Barbara Jean Trenton is a faded film star who lives in the past by constantly re-watching her old movies instead of moving on with her life, so her associates try to lure her out of her self-imposed isolation.
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The washed up actress Barbara Trenton is a woman stranded in her past, worshiping and watching her movies of twenty-five years ago in her glorious days. Her housemaid Sally is worried with her behavior and she tells to Barbara's friend and agent Danny Weiss that unsuccessfully tries to make Barbara move on with her life, giving a new role in the cinema industry. But Barbara lives in the past and does not accept that she is older now. Written by
Claudio Carvalho, Rio de Janeiro, Brazil
Rod Serling - Narrator:
Picture of a woman looking at a picture. Movie great of another time, once-brilliant star in a firmament no longer a part of the sky, eclipsed by the movement of earth and time. Barbara Jean Trenton, whose world is a projection room, whose dreams are made out of celluloid. Barbara Jean Trenton, struck down by hit-and-run years and lying on the unhappy pavement, trying desperately to get the license number of fleeting fame.
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What happens when the roles dry up? Time to fade out?
This is a lesser episode from the first season of The Twilight Zone but, once again, I have to start by saying that a lesser episode of The Twilight Zone is far better than a good episode of many other TV shows that have come and gone over the years.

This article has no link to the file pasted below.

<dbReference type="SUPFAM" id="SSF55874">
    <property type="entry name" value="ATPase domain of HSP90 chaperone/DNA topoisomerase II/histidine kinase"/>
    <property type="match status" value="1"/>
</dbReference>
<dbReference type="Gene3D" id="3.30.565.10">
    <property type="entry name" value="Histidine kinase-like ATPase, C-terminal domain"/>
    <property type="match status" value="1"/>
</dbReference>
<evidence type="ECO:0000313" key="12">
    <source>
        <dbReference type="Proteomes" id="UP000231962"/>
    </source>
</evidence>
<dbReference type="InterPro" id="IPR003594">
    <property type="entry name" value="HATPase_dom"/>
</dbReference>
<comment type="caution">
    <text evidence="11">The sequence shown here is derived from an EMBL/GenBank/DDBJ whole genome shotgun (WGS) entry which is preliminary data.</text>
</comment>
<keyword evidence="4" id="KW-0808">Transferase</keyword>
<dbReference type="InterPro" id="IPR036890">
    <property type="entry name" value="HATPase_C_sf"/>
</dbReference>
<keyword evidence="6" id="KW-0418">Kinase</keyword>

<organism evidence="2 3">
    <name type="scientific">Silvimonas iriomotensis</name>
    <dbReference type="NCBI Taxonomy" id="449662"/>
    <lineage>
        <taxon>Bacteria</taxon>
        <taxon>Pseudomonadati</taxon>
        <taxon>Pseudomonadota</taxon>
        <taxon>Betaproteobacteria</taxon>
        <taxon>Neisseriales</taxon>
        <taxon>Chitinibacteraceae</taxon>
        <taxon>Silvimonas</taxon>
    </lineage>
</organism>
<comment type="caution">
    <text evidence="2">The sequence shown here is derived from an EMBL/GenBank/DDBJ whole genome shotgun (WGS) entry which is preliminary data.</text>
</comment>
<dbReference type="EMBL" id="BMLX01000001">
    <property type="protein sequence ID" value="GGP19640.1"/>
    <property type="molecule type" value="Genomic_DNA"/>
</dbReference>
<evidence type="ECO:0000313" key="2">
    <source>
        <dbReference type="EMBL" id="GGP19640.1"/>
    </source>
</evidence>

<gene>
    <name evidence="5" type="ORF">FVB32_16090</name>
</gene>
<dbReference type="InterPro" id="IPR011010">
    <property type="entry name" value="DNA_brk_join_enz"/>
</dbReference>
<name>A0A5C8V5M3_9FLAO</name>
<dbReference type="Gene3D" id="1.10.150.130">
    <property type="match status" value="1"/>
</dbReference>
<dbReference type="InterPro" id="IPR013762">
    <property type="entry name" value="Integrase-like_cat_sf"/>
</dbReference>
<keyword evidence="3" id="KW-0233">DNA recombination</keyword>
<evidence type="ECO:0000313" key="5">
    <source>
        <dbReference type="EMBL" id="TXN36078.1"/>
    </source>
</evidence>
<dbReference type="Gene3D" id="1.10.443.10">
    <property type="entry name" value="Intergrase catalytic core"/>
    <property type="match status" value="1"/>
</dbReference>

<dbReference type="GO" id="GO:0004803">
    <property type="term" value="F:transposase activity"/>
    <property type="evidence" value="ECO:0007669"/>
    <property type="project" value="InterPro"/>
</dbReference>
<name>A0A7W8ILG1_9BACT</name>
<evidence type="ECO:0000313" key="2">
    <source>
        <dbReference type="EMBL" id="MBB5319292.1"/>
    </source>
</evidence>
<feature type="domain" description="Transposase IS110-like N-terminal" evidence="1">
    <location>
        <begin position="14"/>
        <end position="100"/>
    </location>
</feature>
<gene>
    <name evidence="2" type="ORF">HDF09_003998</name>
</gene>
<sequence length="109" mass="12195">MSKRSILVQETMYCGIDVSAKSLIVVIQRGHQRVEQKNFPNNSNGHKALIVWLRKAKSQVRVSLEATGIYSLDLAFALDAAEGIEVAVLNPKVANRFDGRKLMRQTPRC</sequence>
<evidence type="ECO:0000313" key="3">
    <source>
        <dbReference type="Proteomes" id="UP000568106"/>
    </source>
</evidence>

It's all about an actress (Barbara Trenton, played by Ida Lupino) who doesn't accept that age has wearied her and her start has faded. One man (Martin Balsam) keeps trying to help her get back into movie work but he struggles against her own imagined stardom/youth. When he tries to jolt her back to reality by having her meet up with a co-star from many years before this just results in Barbara running back to her safe place, the titular sixteen millimeter shrine.
There are great performances here by all concerned but neither the direction by Mitchell Leisen nor the writing by Rod Serling do anything notable to distract you from the fact that, for the most part, this is a pale imitation of the great Sunset Boulevard. Of course, it comes complete with an ending steeped in that strange twilight zone and that's what raises this little tale back up to beyond average.
Not an unmissable episode then but still enjoyable enough.
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